Readers’ note: If you’re not familiar with what people refer to as “the Duke faculty’s Group of 88’s ‘listening’ statement,” please read this post.
Karla FC Holloway
William R. Kenan Professor of English
Dear Professor Holloway:
Since April 6 when you, other faculty, and various academic departments and programs sponsored a full page Chronicle ad called “the ‘listening’ statement,” I’ve read a number of your statements in media and your recent article, "The Cultural Value of Sport: Title IX and Beyond."
They’ve helped me understand what you see as your rights, your victimization, and the shortcomings of other people and Duke University.
But your statements and article say almost nothing about your duties as a Duke faculty member. Nor do they say anything about what you, as a faculty representative on President Brodhead’s Campus Cultural Initiative committee, see as your faculty colleagues’ duties.
I use duties in the common dictionary sense of things one is expected or required to do by moral or legal obligation.
Concerning faculty duties, the ad says its faculty sponsors are “listening [to] the anger and fear of many students who know themselves to be objects of racism and sexism.” That’s followed by students’ statements, mostly anonymous, including this one:
“Being a big, black man, it’s hard to walk anywhere at night, and not have a campus police car slowly drive by me.”It’s true that at night campus police cars drive slowly by big, black men. We’ve both seen them do it.
But we also know that at night Duke police cars drive slowly by small white women, elderly Asian couples, Hispanics and grandparents of every ethnicity holding their grandchildren’s hands.
Duke police are watching out for all of us regardless of our size, race, or gender. To do that, they need to see us and any threats that might be behind or about us. So they “slowly drive by” us.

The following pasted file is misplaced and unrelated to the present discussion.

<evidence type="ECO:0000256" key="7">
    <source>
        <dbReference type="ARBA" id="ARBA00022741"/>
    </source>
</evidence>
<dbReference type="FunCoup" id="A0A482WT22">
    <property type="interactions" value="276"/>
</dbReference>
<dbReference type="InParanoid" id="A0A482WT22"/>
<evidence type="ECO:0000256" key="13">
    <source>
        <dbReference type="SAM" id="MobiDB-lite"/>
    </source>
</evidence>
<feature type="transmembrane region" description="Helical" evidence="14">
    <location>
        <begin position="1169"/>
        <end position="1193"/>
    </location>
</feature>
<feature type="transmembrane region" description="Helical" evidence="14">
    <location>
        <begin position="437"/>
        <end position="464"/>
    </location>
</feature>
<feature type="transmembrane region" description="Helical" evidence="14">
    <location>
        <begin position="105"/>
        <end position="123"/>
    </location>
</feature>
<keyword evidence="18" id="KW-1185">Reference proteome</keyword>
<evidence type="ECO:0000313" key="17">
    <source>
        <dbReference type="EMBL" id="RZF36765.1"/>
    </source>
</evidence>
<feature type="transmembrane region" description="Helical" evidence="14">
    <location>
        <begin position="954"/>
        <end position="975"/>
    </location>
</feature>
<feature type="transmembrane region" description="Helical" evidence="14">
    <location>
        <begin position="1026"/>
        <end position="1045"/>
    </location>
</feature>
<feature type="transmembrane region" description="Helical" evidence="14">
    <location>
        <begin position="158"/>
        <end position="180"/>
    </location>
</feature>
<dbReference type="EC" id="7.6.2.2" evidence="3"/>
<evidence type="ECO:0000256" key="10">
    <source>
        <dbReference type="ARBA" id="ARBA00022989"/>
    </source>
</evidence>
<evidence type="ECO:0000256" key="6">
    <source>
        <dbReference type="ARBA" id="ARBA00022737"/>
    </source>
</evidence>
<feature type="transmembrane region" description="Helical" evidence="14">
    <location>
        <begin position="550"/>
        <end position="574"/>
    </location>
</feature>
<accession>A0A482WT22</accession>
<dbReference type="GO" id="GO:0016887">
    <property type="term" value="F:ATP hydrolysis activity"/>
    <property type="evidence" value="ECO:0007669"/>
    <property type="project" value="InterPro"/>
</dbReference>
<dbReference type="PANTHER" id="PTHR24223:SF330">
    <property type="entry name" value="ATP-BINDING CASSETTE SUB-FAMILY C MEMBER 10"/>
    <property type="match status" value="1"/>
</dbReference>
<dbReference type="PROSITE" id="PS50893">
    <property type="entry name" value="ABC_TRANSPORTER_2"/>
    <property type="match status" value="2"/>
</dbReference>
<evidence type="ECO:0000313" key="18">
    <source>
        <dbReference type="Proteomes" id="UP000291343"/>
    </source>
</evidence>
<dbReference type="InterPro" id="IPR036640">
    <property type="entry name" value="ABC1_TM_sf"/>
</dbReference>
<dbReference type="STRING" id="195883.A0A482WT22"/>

Responsible adults would explain all of that to the “big, black man.” Who would leave him seeing a racial aspect in a police practice that has none? The student’s misperception doesn’t help him or the police who seek to protect him. In fact, it makes serious misunderstandings between them more likely.
Didn’t you, as a faculty member, have a duty to tell the student why the campus police drive slowly by him at night? Didn’t your “listening” statement colleagues have that same duty?
I hope you agree it was a failure of duty to advertise the student’s misperception in The Chronicle under any circumstances, but especially so at a tense time when some on campus were circulating “vigilante” posters targeting Duke students and others were encouraging them.
Reade Seligmann was one of the students targeted by the “vigilante” posters.
On May 18 Seligmann was again targeted when racists twice shouted threats at him. The first threats occurred as he walked to Durham’s County Courthouse and included shouts of “Justice will be done, Rapist.” Then, within the courtroom and before the judge entered, there were more threats including: “There’s a dead man walking.”
The faculty, as far as I know, was silent at the time and has been so since. But surely you agree the faculty has a duty to speak out when something like the events of May 18 happen?
If the faculty remains silent about those events, what kind of campus culture can it provide students?
I’ve heard some of your colleagues say they believe President Brodhead had a duty to speak out at the time and should do so now.
I agree but that doesn’t lessen in any way the duty the faculty has to speak out as well, does it?
I hold two degrees from the University and blog at www.johnincarolina.com. I’ve included this letter in a post. Here’s the link:
I look forward to your response. I will post in full a response of up to about 1500 words.
Thank you for your attention to this letter.
John in Carolina